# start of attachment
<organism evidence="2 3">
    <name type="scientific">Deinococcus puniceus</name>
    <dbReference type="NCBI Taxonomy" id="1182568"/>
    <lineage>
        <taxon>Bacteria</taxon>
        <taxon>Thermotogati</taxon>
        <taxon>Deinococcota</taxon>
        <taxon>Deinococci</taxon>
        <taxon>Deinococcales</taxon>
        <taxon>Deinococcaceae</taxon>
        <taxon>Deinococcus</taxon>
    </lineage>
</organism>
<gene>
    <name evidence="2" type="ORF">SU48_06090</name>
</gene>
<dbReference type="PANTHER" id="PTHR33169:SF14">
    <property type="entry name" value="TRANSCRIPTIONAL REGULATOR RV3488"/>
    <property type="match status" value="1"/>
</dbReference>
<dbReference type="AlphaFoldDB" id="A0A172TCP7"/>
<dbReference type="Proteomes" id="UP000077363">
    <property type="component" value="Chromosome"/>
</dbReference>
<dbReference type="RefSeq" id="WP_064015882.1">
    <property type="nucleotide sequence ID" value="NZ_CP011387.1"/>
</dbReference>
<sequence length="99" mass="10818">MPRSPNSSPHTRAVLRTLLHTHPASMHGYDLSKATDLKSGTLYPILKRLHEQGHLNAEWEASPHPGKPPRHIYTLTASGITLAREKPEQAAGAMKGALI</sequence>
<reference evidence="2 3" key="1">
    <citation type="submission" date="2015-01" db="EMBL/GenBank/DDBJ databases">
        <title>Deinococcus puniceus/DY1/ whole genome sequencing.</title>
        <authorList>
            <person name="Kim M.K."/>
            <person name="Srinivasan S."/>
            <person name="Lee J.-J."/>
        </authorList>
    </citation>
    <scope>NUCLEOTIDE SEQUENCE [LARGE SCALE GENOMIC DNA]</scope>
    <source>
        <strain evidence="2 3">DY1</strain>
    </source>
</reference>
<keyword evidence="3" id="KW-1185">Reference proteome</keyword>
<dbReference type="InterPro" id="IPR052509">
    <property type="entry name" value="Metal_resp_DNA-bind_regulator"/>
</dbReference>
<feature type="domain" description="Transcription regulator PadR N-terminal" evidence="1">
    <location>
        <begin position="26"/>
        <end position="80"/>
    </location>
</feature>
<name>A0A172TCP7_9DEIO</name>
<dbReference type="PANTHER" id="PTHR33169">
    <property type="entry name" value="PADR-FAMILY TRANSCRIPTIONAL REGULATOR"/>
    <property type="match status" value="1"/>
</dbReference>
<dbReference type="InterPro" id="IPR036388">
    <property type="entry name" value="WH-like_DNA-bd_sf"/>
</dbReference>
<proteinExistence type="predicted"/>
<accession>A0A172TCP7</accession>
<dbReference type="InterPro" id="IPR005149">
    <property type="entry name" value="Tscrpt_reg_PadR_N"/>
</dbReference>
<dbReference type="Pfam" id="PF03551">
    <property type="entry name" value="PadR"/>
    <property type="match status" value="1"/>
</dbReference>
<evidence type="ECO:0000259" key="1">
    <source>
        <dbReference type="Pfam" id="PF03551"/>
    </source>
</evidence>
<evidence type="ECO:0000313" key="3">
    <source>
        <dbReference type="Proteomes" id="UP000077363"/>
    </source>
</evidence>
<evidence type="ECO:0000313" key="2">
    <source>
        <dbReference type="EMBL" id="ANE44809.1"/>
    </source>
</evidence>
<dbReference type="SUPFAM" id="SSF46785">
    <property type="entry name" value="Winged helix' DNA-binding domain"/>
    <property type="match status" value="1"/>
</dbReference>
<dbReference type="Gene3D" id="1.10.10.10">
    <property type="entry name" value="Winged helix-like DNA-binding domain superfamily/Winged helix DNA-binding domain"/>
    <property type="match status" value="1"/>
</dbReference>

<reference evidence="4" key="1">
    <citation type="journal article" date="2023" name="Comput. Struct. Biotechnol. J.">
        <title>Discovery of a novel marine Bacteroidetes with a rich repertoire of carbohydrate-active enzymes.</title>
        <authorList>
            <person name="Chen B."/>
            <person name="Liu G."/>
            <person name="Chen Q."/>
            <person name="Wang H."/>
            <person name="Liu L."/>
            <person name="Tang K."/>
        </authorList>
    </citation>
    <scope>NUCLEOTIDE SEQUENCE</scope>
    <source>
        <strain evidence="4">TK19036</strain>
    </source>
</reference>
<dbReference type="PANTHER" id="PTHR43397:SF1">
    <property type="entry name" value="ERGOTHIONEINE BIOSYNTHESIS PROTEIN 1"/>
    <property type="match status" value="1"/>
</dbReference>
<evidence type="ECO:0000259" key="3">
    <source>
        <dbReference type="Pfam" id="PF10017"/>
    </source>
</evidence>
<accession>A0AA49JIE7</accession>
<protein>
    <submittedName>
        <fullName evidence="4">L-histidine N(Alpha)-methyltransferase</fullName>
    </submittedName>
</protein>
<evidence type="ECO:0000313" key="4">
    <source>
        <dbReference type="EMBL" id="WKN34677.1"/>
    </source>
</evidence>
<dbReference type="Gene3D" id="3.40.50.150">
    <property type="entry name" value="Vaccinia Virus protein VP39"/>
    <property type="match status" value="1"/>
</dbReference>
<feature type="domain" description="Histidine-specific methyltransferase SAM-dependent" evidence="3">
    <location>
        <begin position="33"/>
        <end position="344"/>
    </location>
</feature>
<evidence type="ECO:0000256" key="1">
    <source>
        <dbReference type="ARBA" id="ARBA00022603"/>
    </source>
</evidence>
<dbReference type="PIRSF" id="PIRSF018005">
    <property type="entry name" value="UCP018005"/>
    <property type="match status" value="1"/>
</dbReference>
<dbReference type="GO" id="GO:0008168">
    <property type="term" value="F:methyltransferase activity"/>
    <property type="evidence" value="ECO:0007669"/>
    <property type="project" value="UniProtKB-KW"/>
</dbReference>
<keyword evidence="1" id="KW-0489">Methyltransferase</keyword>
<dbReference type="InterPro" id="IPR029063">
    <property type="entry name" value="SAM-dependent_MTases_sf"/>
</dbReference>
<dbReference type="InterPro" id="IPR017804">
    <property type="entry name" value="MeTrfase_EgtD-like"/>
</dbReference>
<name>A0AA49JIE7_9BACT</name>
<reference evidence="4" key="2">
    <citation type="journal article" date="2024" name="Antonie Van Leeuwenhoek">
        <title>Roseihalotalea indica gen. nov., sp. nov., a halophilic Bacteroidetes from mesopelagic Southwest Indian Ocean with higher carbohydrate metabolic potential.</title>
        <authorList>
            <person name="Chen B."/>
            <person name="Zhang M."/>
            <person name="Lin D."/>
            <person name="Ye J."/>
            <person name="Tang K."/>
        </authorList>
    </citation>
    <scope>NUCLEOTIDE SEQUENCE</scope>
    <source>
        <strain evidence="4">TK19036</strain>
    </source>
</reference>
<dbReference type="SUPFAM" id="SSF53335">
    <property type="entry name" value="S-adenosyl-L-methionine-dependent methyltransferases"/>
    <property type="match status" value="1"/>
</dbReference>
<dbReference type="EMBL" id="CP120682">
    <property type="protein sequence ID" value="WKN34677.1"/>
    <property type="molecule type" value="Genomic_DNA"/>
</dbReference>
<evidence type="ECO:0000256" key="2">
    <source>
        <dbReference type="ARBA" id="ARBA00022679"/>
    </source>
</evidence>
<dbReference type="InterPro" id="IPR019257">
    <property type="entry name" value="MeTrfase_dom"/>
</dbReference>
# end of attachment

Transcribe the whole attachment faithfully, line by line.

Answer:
<organism evidence="2 3">
    <name type="scientific">Deinococcus puniceus</name>
    <dbReference type="NCBI Taxonomy" id="1182568"/>
    <lineage>
        <taxon>Bacteria</taxon>
        <taxon>Thermotogati</taxon>
        <taxon>Deinococcota</taxon>
        <taxon>Deinococci</taxon>
        <taxon>Deinococcales</taxon>
        <taxon>Deinococcaceae</taxon>
        <taxon>Deinococcus</taxon>
    </lineage>
</organism>
<gene>
    <name evidence="2" type="ORF">SU48_06090</name>
</gene>
<dbReference type="PANTHER" id="PTHR33169:SF14">
    <property type="entry name" value="TRANSCRIPTIONAL REGULATOR RV3488"/>
    <property type="match status" value="1"/>
</dbReference>
<dbReference type="AlphaFoldDB" id="A0A172TCP7"/>
<dbReference type="Proteomes" id="UP000077363">
    <property type="component" value="Chromosome"/>
</dbReference>
<dbReference type="RefSeq" id="WP_064015882.1">
    <property type="nucleotide sequence ID" value="NZ_CP011387.1"/>
</dbReference>
<sequence length="99" mass="10818">MPRSPNSSPHTRAVLRTLLHTHPASMHGYDLSKATDLKSGTLYPILKRLHEQGHLNAEWEASPHPGKPPRHIYTLTASGITLAREKPEQAAGAMKGALI</sequence>
<reference evidence="2 3" key="1">
    <citation type="submission" date="2015-01" db="EMBL/GenBank/DDBJ databases">
        <title>Deinococcus puniceus/DY1/ whole genome sequencing.</title>
        <authorList>
            <person name="Kim M.K."/>
            <person name="Srinivasan S."/>
            <person name="Lee J.-J."/>
        </authorList>
    </citation>
    <scope>NUCLEOTIDE SEQUENCE [LARGE SCALE GENOMIC DNA]</scope>
    <source>
        <strain evidence="2 3">DY1</strain>
    </source>
</reference>
<keyword evidence="3" id="KW-1185">Reference proteome</keyword>
<dbReference type="InterPro" id="IPR052509">
    <property type="entry name" value="Metal_resp_DNA-bind_regulator"/>
</dbReference>
<feature type="domain" description="Transcription regulator PadR N-terminal" evidence="1">
    <location>
        <begin position="26"/>
        <end position="80"/>
    </location>
</feature>
<name>A0A172TCP7_9DEIO</name>
<dbReference type="PANTHER" id="PTHR33169">
    <property type="entry name" value="PADR-FAMILY TRANSCRIPTIONAL REGULATOR"/>
    <property type="match status" value="1"/>
</dbReference>
<dbReference type="InterPro" id="IPR036388">
    <property type="entry name" value="WH-like_DNA-bd_sf"/>
</dbReference>
<proteinExistence type="predicted"/>
<accession>A0A172TCP7</accession>
<dbReference type="InterPro" id="IPR005149">
    <property type="entry name" value="Tscrpt_reg_PadR_N"/>
</dbReference>
<dbReference type="Pfam" id="PF03551">
    <property type="entry name" value="PadR"/>
    <property type="match status" value="1"/>
</dbReference>
<evidence type="ECO:0000259" key="1">
    <source>
        <dbReference type="Pfam" id="PF03551"/>
    </source>
</evidence>
<evidence type="ECO:0000313" key="3">
    <source>
        <dbReference type="Proteomes" id="UP000077363"/>
    </source>
</evidence>
<evidence type="ECO:0000313" key="2">
    <source>
        <dbReference type="EMBL" id="ANE44809.1"/>
    </source>
</evidence>
<dbReference type="SUPFAM" id="SSF46785">
    <property type="entry name" value="Winged helix' DNA-binding domain"/>
    <property type="match status" value="1"/>
</dbReference>
<dbReference type="Gene3D" id="1.10.10.10">
    <property type="entry name" value="Winged helix-like DNA-binding domain superfamily/Winged helix DNA-binding domain"/>
    <property type="match status" value="1"/>
</dbReference>

<reference evidence="4" key="1">
    <citation type="journal article" date="2023" name="Comput. Struct. Biotechnol. J.">
        <title>Discovery of a novel marine Bacteroidetes with a rich repertoire of carbohydrate-active enzymes.</title>
        <authorList>
            <person name="Chen B."/>
            <person name="Liu G."/>
            <person name="Chen Q."/>
            <person name="Wang H."/>
            <person name="Liu L."/>
            <person name="Tang K."/>
        </authorList>
    </citation>
    <scope>NUCLEOTIDE SEQUENCE</scope>
    <source>
        <strain evidence="4">TK19036</strain>
    </source>
</reference>
<dbReference type="PANTHER" id="PTHR43397:SF1">
    <property type="entry name" value="ERGOTHIONEINE BIOSYNTHESIS PROTEIN 1"/>
    <property type="match status" value="1"/>
</dbReference>
<evidence type="ECO:0000259" key="3">
    <source>
        <dbReference type="Pfam" id="PF10017"/>
    </source>
</evidence>
<accession>A0AA49JIE7</accession>
<protein>
    <submittedName>
        <fullName evidence="4">L-histidine N(Alpha)-methyltransferase</fullName>
    </submittedName>
</protein>
<evidence type="ECO:0000313" key="4">
    <source>
        <dbReference type="EMBL" id="WKN34677.1"/>
    </source>
</evidence>
<dbReference type="Gene3D" id="3.40.50.150">
    <property type="entry name" value="Vaccinia Virus protein VP39"/>
    <property type="match status" value="1"/>
</dbReference>
<feature type="domain" description="Histidine-specific methyltransferase SAM-dependent" evidence="3">
    <location>
        <begin position="33"/>
        <end position="344"/>
    </location>
</feature>
<evidence type="ECO:0000256" key="1">
    <source>
        <dbReference type="ARBA" id="ARBA00022603"/>
    </source>
</evidence>
<dbReference type="PIRSF" id="PIRSF018005">
    <property type="entry name" value="UCP018005"/>
    <property type="match status" value="1"/>
</dbReference>
<dbReference type="GO" id="GO:0008168">
    <property type="term" value="F:methyltransferase activity"/>
    <property type="evidence" value="ECO:0007669"/>
    <property type="project" value="UniProtKB-KW"/>
</dbReference>
<keyword evidence="1" id="KW-0489">Methyltransferase</keyword>
<dbReference type="InterPro" id="IPR029063">
    <property type="entry name" value="SAM-dependent_MTases_sf"/>
</dbReference>
<dbReference type="InterPro" id="IPR017804">
    <property type="entry name" value="MeTrfase_EgtD-like"/>
</dbReference>
<name>A0AA49JIE7_9BACT</name>
<reference evidence="4" key="2">
    <citation type="journal article" date="2024" name="Antonie Van Leeuwenhoek">
        <title>Roseihalotalea indica gen. nov., sp. nov., a halophilic Bacteroidetes from mesopelagic Southwest Indian Ocean with higher carbohydrate metabolic potential.</title>
        <authorList>
            <person name="Chen B."/>
            <person name="Zhang M."/>
            <person name="Lin D."/>
            <person name="Ye J."/>
            <person name="Tang K."/>
        </authorList>
    </citation>
    <scope>NUCLEOTIDE SEQUENCE</scope>
    <source>
        <strain evidence="4">TK19036</strain>
    </source>
</reference>
<dbReference type="SUPFAM" id="SSF53335">
    <property type="entry name" value="S-adenosyl-L-methionine-dependent methyltransferases"/>
    <property type="match status" value="1"/>
</dbReference>
<dbReference type="EMBL" id="CP120682">
    <property type="protein sequence ID" value="WKN34677.1"/>
    <property type="molecule type" value="Genomic_DNA"/>
</dbReference>
<evidence type="ECO:0000256" key="2">
    <source>
        <dbReference type="ARBA" id="ARBA00022679"/>
    </source>
</evidence>
<dbReference type="InterPro" id="IPR019257">
    <property type="entry name" value="MeTrfase_dom"/>
</dbReference>